I've been thinking about this some more, and I do think John and J have a valid point -- it's easy to mess up both present tense and second person. They're slightly more difficult to handle well than past tense and first or third person, and so may be a bit ambitious for a new writer to attempt. I think it's fair to warn writers of that, just as you might warn them that they're using too much description rather than action ("show, don't tell") or that they're relying on inane conversations between characters to fill in a lot of backstory ("As you know, Bob..."), or that they've got too much history/fact/exposition in one place (infodump).
I'm wandering off the subject. What I'm trying to say is that there's a reason for the 'rules' -- they're there to warn you of traps and pitfalls, so you can try to avoid the mistakes of your forerunners. On the other hand, remember that they're not really rules -- they're guidelines. Any guideline can be broken, and the best stories are often those that break one major rule really really well. (There's a sf story about a writer who sold to a major magazine that published a lot of rules in their guidelines. Each month he'd pick one of their rules and deliberately/flagrantly/beautifully break it. He sold every story to them.)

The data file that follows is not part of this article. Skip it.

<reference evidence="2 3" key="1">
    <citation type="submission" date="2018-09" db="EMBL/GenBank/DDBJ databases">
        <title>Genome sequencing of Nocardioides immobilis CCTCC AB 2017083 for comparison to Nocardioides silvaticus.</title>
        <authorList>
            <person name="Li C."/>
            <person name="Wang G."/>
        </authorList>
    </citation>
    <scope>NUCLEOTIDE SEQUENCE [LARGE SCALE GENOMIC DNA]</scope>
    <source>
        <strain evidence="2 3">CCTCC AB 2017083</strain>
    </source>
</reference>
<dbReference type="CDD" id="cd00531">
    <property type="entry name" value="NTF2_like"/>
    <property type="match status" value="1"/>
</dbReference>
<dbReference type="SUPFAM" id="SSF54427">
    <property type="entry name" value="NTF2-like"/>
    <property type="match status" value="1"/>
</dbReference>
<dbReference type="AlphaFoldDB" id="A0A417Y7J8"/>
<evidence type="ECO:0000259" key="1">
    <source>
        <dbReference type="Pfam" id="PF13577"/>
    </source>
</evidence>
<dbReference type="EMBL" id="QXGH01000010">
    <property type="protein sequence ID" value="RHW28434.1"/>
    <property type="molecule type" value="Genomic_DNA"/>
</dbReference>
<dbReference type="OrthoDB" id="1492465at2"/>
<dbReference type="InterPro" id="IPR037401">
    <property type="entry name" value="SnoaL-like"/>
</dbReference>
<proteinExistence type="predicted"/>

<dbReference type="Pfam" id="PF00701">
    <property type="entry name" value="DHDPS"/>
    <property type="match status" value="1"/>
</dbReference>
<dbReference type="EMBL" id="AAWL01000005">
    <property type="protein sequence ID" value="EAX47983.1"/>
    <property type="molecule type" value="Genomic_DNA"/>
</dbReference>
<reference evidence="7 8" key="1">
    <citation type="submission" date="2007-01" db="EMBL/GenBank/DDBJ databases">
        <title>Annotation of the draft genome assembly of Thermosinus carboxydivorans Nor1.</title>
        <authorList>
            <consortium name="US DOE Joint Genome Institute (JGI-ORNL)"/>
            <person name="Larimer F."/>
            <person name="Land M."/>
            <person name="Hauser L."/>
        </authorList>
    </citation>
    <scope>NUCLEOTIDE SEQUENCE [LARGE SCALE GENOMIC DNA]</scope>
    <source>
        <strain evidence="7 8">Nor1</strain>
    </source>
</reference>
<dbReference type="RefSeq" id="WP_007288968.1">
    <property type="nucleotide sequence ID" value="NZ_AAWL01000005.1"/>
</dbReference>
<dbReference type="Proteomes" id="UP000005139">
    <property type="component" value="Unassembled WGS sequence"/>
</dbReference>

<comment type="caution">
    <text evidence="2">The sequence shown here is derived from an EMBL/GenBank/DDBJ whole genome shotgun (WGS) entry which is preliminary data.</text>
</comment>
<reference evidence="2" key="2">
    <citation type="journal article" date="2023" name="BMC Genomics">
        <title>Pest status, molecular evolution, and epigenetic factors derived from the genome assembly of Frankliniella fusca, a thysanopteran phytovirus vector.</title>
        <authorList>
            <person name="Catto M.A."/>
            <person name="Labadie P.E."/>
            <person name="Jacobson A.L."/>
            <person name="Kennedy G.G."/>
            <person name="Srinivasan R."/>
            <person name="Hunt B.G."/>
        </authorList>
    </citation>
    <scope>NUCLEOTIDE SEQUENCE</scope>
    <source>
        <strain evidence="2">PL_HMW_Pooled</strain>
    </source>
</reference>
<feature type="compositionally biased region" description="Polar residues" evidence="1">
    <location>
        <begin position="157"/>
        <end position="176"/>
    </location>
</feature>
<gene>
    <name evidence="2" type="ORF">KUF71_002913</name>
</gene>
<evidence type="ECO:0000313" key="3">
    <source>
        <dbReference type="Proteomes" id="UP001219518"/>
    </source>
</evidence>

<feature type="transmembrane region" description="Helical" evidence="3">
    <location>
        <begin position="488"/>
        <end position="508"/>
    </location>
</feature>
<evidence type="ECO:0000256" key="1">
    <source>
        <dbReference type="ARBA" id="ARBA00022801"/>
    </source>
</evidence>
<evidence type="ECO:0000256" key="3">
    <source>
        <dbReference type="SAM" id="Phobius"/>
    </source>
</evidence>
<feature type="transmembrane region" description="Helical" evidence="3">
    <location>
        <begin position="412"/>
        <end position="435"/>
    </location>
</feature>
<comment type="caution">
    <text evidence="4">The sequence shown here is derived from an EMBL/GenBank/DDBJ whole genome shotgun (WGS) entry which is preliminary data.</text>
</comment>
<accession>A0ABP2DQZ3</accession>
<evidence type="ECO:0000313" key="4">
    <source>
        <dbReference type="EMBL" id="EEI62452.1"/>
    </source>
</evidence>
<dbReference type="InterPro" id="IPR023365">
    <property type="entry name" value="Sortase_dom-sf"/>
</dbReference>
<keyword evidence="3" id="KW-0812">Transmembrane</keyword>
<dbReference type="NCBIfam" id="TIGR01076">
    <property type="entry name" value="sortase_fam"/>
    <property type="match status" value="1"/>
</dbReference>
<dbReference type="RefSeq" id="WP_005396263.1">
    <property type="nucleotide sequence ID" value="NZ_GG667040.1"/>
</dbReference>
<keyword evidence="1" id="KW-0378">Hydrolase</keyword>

Of course, then we move to Conrad's practical question of HOW we effectively break the rules. And there is no simple answer, my children, much as I'd like to hand you one (or have one handed to me). One clear path, however, is to read lots of good stories that do break the rules. People ask me where I learned to write, and while I've taken many workshops, they didn't teach me how to write -- they simply refined. I learned (and learn) to write by reading. Learning by osmosis -- it really works, you know. It just takes patience.
Note: two of my stories are in second person, present tense. "Mint in Your Throat" and "Composition in Cream and Chocolate" both use that style, for different purposes and with different effects.
In other news, I have a cough and cold, but I am determined to work today regardless. I have a long list of things to do; if I get through a third of them, I'll be happy. I'm about to have my tea (El thoughtfully brought me chai yesterday, since I'd been complaining about not being able to find any; it was delicious, though I will stick with my Ceylon Breakfast first thing in the morning (do you know about chai? What I'm really referring to is masala (blend of spices) chai (sweet milky tea). Most masala chais are made with ginger or cinnamon or cardamom. The Masala Chai Co. brand actually uses ten different spices (ginger, nutmeg, mace, cinnamon, cloves, coriander, allspice, cardamom, pepper and star anise). Chai in general tends to be more invigorating than regular tea, even when it's a decaf version.)).